Financial incentives to increase stool collection rates for microbiome studies in adult bone marrow transplant patients.
INTRODUCTION: In order to study the role of the microbiome in hematopoietic stem cell transplantation (HCT), researchers collect stool samples from patients at various time points throughout HCT. However, stool collection requires active subject participation and may be limited by patient reluctance to handling stool. METHODS: We performed a prospective study on the impact of financial incentives on stool collection rates. The intervention group consisted of allogeneic HCT patients from 05/2017-05/2018 who were compensated with a $10 gas gift card for each stool sample. The intervention group was compared to a historical control group of allogeneic HCT patients from 11/2016-05/2017 who provided stool samples before the incentive was implemented. To control for possible changes in collections over time, we also compared a contemporaneous control group of autologous HCT patients from 05/2017-05/2018 with a historical control group of autologous HCT patients from 11/2016-05/2017; neither autologous HCT group was compensated. The collection rate was defined as the number of samples provided divided by the number of time points we attempted to obtain stool. RESULTS: There were 35 allogeneic HCT patients in the intervention group, 19 allogeneic HCT patients in the historical control group, 142 autologous HCT patients in the contemporaneous control group (that did not receive a financial incentive), and 75 autologous HCT patients in the historical control group. Allogeneic HCT patients in the intervention group had significantly higher average overall collection rates when compared to the historical control group allogeneic HCT patients (80% vs 37%, p<0.0001). There were no significant differences in overall average collection rates between the autologous HCT patients in the contemporaneous control and historical control groups (36% vs 32%, p = 0.2760). CONCLUSION: Our results demonstrate that a modest incentive can significantly increase collection rates. These results may help to inform the design of future studies involving stool collection.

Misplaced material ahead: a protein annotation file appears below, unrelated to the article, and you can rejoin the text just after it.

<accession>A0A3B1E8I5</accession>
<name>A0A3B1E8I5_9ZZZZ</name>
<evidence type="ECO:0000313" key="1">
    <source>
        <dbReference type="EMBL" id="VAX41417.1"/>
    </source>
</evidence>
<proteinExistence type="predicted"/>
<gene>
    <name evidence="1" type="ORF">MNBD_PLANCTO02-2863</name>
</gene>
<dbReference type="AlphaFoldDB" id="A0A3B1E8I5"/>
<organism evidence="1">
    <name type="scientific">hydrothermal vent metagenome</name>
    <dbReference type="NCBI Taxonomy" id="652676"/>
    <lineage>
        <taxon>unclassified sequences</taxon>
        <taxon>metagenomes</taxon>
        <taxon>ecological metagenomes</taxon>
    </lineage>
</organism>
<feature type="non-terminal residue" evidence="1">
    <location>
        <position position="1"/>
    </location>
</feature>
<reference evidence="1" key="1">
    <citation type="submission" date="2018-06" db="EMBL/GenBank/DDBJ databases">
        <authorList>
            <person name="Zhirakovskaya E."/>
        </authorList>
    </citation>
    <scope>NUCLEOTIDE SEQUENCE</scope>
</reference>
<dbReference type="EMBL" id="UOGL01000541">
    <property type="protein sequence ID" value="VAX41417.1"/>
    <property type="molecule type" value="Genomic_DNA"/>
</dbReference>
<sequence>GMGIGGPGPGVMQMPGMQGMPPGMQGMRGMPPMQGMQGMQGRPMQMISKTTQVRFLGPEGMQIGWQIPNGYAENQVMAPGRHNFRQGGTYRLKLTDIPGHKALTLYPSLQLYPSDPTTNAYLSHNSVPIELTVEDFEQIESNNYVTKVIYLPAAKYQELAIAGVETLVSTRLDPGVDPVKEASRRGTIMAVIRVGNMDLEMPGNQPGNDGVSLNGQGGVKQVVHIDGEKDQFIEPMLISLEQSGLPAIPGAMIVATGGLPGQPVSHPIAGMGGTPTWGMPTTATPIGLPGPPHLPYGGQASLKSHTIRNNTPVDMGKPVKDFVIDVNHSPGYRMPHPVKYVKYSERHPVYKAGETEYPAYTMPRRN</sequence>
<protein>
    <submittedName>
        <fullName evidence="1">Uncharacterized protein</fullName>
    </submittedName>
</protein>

Thompson, JC; Ren, Y; Romero, K; Lew, M; Bush, AT; Messina, JA; Jung, S-H; Siamakpour-Reihani, S; Miller, J; Jenq, RR; Peled, JU; van den Brink, MRM; Chao, NJ; Shrime, MG; Sung, AD
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